Stories have circulated for decades about the dangers of psychiatric medication: famous cases of teenagers who became gun-toting maniacs after popping pills to combat mild depression; or the otherwise healthy girl, prescribed antidepressants for exam stress, who was found hanging from a rope in her bedroom not long afterwards. At the 1991 Prozac trials, scores of impassioned victims affirmed that the drug pushed them to the brink of despair: "I tried to kill myself in front of my five children,"
confesses one mother in the witness-box. Countless others weep for dead relatives. But this moving footage is only the tip of the iceberg: most of the tapes are now lost. Giants like Lilly, Pfizer and Glaxo SmithKline have worked hard to silence these angry voices and reduce the available information to a mere whisper.
In Generation RX, experts and victims band together to expose the corruption in the pharmaceutical industry, and liberate our mental health from its dictatorial sway. Assembling a plethora of leaked memos, flawed studies and previously-unseen conference footage, they uncover a pattern of collusion between drug manufacturers and their regulatory watchdogs at the FDA. At the core of the whole affair is the drug companies' ruthless pursuit of profit: how can we trust any drug when its safety is "guaranteed" by the same body that makes money out of it?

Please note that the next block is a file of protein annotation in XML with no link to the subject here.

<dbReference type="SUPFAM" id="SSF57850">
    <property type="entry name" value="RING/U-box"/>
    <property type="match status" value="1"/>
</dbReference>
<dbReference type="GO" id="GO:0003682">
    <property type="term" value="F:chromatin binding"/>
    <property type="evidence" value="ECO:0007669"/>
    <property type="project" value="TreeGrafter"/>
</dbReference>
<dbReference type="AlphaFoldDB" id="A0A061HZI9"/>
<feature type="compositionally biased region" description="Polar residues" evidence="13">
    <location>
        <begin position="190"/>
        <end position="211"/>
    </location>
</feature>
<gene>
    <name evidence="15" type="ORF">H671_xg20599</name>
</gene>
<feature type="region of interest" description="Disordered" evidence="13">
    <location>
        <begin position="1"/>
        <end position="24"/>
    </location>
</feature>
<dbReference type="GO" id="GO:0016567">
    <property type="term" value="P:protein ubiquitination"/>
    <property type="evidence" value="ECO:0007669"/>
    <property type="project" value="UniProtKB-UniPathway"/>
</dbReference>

Current research is working to discredit the smily Zoloft rock of the TV ads, while lawyers lobby for structural changes to the industry. But in the absence of drastic change, the epidemic of overmedication continues to grow, spawning a whole new set of disorders. While Prozac is linked to a host of problems, from early-onset diabetes to increased risk of suicide, Ritalin is known to cause brain atrophy and has been likened to a "chemical lobotomy"
. Experts fear that unneccessary damage done by one drug will trap patients in a cycle of chemical imbalance and further drug dependency: "Because they fidgeted in school, they're going to end up on antipsychotics."
In this era of mercenary medication, are we forgetting what it is to be human? One expert sums it up: "Kids are kids."
Just a few decades ago, it was accepted that kids sometimes get sad; kids sometimes get restless. Now, it seems we are panic-prescribing against phantom defects, trying to make human beings into happiness-machines: a plan that backfires with heartbreaking frequency.